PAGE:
As it reported a 12% decline in revenues for the first half of its fiscal year, London-based Yell Group plc, which operates the Yellowbook directory business in the US, announced plans to restructure its debt. Moody’s Investors Service says the terms meet its definition of a default, so it has put Yell Group under review for possible downgrade.
“Following a covenant reset process that will require the approval of two-thirds of lenders by value, and which will be voted upon before 25 December 2011, Yell intends to use up to GBP [British Pounds] 108 million [$172 million] of cash to buy back some of its bank debt at high discounts to par via a reverse auction process. Moody’s understands that Yell’s debt has recently been trading at around 30% of par; and is likely to consider such purchases as a default,” the ratings agency stated.
“While such buybacks could slightly reduce Yell’s high leverage, Moody’s believes that the company’s capital structure will remain unsustainable, due to its heavy debt burden (GBP 2.8 billion as of September 30, 2011),” Moody’s said, adding that the company’s market capitalization has fallen to below GBP 100 million.
Moody’s said its evaluation will look at how much debt is repurchased and at how deep of a discount. Of course, that’s assuming the covenant reset is approved. “However should the covenant resets not be granted, the review will incorporate the increased likelihood of a covenant breach in early FY2012/13. Following such a breach, it is possible that a more extensive debt restructuring exercise could ensue,” said Moody’s.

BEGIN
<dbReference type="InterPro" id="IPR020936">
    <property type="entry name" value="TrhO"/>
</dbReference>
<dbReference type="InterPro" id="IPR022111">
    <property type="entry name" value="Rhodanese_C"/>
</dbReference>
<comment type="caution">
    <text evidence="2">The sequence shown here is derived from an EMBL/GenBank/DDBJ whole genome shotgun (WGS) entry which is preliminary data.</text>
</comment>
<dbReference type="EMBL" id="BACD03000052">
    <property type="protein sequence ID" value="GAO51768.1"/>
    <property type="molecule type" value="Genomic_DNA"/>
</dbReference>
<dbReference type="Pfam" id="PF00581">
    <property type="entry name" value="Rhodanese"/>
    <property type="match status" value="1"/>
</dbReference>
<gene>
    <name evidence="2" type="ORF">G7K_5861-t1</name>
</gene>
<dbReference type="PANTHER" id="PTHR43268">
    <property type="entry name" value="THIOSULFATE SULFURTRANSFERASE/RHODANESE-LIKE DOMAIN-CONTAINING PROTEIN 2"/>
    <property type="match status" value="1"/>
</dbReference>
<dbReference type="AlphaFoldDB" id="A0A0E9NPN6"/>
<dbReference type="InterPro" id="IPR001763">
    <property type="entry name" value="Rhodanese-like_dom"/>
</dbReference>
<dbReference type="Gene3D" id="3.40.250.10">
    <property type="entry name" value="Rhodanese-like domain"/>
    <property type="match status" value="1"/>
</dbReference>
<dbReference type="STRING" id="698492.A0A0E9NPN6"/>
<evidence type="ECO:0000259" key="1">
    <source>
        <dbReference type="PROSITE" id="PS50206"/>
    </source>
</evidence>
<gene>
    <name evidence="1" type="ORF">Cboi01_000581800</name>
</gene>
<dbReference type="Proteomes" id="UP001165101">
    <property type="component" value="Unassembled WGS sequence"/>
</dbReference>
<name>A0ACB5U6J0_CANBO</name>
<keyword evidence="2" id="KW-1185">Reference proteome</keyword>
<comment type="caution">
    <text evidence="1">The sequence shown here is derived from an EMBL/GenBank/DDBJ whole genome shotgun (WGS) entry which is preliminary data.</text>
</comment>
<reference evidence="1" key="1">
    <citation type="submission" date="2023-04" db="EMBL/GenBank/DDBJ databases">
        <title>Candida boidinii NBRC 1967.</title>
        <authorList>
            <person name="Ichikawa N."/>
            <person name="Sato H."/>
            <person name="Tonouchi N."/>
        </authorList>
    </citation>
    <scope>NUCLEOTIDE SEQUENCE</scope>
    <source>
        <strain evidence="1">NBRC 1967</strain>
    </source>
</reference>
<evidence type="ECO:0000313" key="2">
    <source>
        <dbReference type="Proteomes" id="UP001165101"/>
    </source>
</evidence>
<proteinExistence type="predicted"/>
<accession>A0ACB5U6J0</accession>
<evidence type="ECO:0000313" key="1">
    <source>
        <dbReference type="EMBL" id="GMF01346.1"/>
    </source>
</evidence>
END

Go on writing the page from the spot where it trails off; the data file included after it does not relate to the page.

Yell management has plans to get the company back on track, primarily by reversing the current mix of 75% print and 25% online revenues. But getting to 25% print and 75% online revenues carries “meaningful execution risks,” Moody’s noted. “With its strategy execution, Yell expects its revenues to turnaround in 2013, while EBITDA and cash flows are expected to return to growth only in 2015, which implies continued near-term pressure on Yell’s profitability, in Moody’s opinion.”
RBR-TVBR observation: As challenging as the recovery is for broadcasters and with no light at the end of the tunnel yet visible for newspapers, just remember that it could be worse – you could be in the Yellow Pages business. Not only are people less likely to use their product now that they have searchable online options, but some municipalities are trying to ban their unwanted books as litter. When’s the last time you looked in a Yellow Pages directory? We can’t remember either.